`selecting the IHBG population data rather than other available
`data, and refusing to adjust what the Tribe deemed errors in the
`IHBG data. See id. at *1–2; Compl. ¶¶ 45–52. The Tribe also
`filed a motion for a temporary restraining order. The Oklahoma
`district court converted the motion to a motion for a
`preliminary injunction and transferred the case to the district
`court here. Shawnee Tribe I, 2020 WL 4334908, at *1, 3–4.
`The district court denied the Tribe’s motion for a
`injunction. See Shawnee Tribe v. Mnuchin
`(Shawnee Tribe II), No. 20-CV-1999 (APM), 2020 WL
`4816461 (D.D.C. Aug. 19, 2020). Although “accept[ing]” that
`the Tribe would suffer irreparable harm, id. at *4 n.3, the court
`concluded that the Tribe had failed to satisfy the other
`requirements for preliminary relief, id. at *2–4. According to
`the district court, the Tribe failed to show a likelihood of
`success on the merits because the Secretary’s allocation of
`funds under Title V was “committed to agency discretion” and
`thus unreviewable under the Administrative Procedure Act
`(APA). Id. The district court also found that the balance of
`equities weighed against granting preliminary relief. Id. at
`The Secretary subsequently moved to dismiss, again
`arguing that the allocation of Title V funds was unreviewable.
`Relying on and incorporating its reasoning in its opinion on the
`preliminary injunction, as well as in an earlier decision it had
`issued in a similar case brought by the Prairie Band Potawatomi
`Nation, see Prairie Band Potawatomi Nation v. Mnuchin, No.
`20-cv-1491 (APM), 2020 WL 3402298 (D.D.C. June 11,
`2020), the district court agreed and dismissed the case.
`Shawnee Tribe v. Mnuchin (Shawnee Tribe III), No. 20-CV-
`1999 (APM), 2020 WL 5440552, at *1–2 (D.D.C. Sept. 10,
`2020). The Tribe appealed both decisions and a motions panel
`of this court granted expedition. Order, Shawnee Tribe v.
`Mnuchin, No. 20-5286 (D.C. Cir. Sept. 25, 2020).
`The same motions panel that expedited the case also
`directed the parties to “address whether this Court can provide
`relief to appellant after the CARES Act appropriation lapses or
`the remaining CARES Act funds are obligated.” Id. The
`Secretary and the Tribe agree that there are no immediate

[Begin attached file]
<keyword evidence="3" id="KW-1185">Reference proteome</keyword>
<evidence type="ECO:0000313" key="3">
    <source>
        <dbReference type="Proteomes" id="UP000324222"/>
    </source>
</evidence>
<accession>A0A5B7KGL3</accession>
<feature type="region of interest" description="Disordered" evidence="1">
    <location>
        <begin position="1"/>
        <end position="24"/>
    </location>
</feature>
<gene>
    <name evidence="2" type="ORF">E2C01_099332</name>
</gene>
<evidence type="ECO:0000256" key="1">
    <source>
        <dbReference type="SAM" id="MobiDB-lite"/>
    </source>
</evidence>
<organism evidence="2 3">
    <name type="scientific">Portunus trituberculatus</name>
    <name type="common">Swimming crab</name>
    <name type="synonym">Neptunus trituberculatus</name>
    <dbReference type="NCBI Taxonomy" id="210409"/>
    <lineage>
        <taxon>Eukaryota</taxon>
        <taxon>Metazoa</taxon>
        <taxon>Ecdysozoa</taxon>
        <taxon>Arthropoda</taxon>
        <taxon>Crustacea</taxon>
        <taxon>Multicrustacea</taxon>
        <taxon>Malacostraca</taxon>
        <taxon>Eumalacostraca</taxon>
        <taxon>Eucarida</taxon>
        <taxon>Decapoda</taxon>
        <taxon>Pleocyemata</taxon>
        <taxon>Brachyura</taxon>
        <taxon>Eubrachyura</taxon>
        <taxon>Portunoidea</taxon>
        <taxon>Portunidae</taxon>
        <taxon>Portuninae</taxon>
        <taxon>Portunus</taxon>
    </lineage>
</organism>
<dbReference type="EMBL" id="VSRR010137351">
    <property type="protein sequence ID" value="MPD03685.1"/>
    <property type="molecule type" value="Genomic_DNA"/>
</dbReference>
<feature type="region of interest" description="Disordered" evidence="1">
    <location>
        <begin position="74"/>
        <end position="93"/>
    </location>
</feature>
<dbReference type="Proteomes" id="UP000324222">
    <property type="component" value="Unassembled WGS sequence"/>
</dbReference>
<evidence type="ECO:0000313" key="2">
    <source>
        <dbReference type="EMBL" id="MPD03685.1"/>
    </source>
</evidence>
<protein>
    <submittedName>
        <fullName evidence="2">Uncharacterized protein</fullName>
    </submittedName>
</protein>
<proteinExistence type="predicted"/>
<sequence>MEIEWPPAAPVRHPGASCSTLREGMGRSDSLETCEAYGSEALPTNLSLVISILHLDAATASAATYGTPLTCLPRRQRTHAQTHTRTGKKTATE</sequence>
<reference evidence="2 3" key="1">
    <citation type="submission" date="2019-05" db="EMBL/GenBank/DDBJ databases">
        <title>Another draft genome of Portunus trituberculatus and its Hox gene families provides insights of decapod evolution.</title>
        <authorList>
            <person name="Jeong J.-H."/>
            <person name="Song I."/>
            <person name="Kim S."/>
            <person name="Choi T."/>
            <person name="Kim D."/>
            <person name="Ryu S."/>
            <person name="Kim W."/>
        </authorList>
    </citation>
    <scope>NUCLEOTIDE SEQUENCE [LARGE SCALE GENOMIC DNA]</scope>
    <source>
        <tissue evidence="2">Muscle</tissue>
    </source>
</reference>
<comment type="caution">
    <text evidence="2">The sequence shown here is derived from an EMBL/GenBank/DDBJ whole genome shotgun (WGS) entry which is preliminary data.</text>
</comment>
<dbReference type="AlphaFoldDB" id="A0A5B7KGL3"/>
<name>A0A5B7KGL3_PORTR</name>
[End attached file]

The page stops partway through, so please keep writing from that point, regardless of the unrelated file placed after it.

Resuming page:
`mootness concerns, as do we.
`“[A] case becomes moot only when it is impossible for a
`court to grant any effectual relief whatever to the prevailing
`party. As long as the parties have a concrete interest, however
`small, in the outcome of the litigation, the case is not moot.”
`Sanchez v. Office of the State Superintendent of Education,
`959 F.3d 1121, 1125 (D.C. Cir. 2020) (alteration in original)
`(internal quotation marks omitted). In the appropriations
`context, our court has recognized “an equitable doctrine . . .
`that permits a court to award funds based on an appropriation
`even after the date when the appropriation lapses, so long as
`the lawsuit was instituted on or before that date.” City of
`Houston v. Department of Housing & Urban Development,
`24 F.3d 1421, 1426 (D.C. Cir. 1994) (internal quotation marks
`omitted); see 1 U.S. Government Accountability Office,
`Principles of Federal Appropriations Law, 5-85 (3d ed. 2004)
`(“As long as the suit is filed prior to the expiration date, the
`court acquires the necessary jurisdiction and has the equitable
`power to ‘revive’ expired budget authority, even where
`preservation is first directed at the appellate level.”). But “even
`if a plaintiff brings suit before an appropriation lapses, this
`circuit’s case law unequivocally provides that once the relevant
`funds have been obligated” to a particular purpose or entity, “a
`court cannot reach them in order to award relief.” City of
`Houston, 24 F.3d at 1426.
`In this case, the Tribe filed suit on June 18, over three